The opening scenes of “Shadow of a Dog,” a short documentary by Sean Paulsen and Brad Wickham, feel like something from a film noir. Sirens whine in the background; informants call with tips; shots of derelict cityscapes suggest the loneliness of life on the lam. But Jim Tierney, the hardboiled detective on the case, is not looking for a perp. He’s looking for a pup.
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Tierney, who runs a pet-care service by day, calls himself an intuitive pet tracker—not a “dogcatcher,” a term that, Paulsen pointed out when we spoke, has an air of cartoonish villainy. Pet owners and rescue organizations call on Tierney for help, providing any information they can about a missing dog’s likely whereabouts. Then, armed with several night-vision trail cameras, a large cage, and a generous cache of hot dogs, Tierney embarks on nighttime stakeouts in and around New York City.
Paulsen first encountered Tierney by way of an algorithm: footage from one of Tierney’s trail cameras popped up on the filmmaker’s Instagram, and he recognized the rescued dog from “Missing” posters that he’d seen in his neighborhood. Paulsen and Wickham began accompanying Tierney on cases, and shot “Shadow of a Dog” in the course of a month in the Evergreens Cemetery, on the border of Brooklyn and Queens, while on the hunt for a runaway terrier mix named Chica. When dawn would arrive with no leads, the trio would retreat to Tierney’s car to debrief. “He would just say, ‘You know, this is kind of the point at which often someone—even if it’s their dog—they lose hope. It’s just really emotionally difficult for them to deal with,’ ” Paulsen told me. “But that’s really when Jim buckles down.”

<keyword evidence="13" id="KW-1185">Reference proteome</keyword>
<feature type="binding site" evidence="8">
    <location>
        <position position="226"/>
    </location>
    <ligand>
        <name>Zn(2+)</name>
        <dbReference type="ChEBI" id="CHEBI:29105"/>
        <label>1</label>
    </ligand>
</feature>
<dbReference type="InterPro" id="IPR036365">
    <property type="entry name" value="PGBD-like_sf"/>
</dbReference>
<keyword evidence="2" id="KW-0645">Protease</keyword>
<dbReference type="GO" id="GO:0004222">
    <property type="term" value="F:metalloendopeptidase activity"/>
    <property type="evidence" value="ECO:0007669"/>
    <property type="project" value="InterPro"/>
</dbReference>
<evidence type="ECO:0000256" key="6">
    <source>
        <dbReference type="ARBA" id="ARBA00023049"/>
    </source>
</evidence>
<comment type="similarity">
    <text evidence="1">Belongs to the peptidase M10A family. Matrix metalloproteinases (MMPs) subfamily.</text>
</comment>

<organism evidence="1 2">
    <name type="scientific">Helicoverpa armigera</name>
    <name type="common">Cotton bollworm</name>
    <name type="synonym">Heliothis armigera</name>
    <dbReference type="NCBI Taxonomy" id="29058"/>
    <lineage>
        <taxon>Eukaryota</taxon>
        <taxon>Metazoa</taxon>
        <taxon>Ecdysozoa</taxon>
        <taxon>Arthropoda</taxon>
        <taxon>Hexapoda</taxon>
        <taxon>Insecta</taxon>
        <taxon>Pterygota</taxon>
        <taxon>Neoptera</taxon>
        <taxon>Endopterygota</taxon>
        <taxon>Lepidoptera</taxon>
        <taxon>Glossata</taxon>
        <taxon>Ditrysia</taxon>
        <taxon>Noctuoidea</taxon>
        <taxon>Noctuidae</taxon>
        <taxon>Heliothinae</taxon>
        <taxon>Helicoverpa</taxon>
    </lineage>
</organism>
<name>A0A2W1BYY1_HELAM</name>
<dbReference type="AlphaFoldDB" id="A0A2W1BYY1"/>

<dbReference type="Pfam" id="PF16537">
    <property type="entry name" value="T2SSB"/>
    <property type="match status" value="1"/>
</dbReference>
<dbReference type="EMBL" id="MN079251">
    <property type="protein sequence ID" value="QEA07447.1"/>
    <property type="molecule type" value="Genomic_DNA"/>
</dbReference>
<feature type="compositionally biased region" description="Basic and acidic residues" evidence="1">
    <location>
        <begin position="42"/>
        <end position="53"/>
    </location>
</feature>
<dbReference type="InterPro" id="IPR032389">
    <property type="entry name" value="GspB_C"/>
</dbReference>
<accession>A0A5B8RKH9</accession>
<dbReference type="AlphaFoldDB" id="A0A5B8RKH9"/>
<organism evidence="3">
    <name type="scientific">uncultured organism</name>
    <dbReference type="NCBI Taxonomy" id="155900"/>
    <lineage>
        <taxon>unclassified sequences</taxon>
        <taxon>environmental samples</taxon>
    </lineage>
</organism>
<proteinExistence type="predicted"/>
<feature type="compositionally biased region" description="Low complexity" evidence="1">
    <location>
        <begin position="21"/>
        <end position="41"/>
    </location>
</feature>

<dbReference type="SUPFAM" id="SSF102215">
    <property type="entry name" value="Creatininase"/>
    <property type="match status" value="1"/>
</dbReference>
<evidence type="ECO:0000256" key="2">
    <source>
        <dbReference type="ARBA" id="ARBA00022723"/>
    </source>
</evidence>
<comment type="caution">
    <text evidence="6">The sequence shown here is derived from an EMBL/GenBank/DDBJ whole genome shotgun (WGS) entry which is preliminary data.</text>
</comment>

Runaway dogs typically hide out during the day, and so Tierney conducts his searches by night. Depending on where a dog was last spotted—a construction site, an industrial zone, an airport tarmac—there can be a vigilante aspect to his approach. Tierney’s accustomed to crawling under fences and ignoring “Do Not Enter” signs. He usually manages to slip away before dawn, but whenever he tangles with the authorities the truth is his best defense. “There’s something about being able to say, honestly, ‘We’re looking for a lost dog’ that just feels like a get-out-of-jail-free card,” Paulsen said.
The film’s drama arises not from dialogue, of which there’s little, but from Tierney’s movements in the shadows, his frustrations and quiet determination accented by Paulsen’s plucky, haunting score. In the grainy black-and-white footage from the trail cams, we watch Tierney grappling with the cage, even climbing into it at times, like some of the other nocturnal prowlers caught on tape. In wider shots, we see him stalking through the urban wilderness as the L train rumbles by and Manhattan lights up the horizon. As Wickham put it, “He’s tracking these animals; we’re kind of tracking him through the city.” The story, at its core, is “so simple,” he added. It’s a tale of dogged pursuit.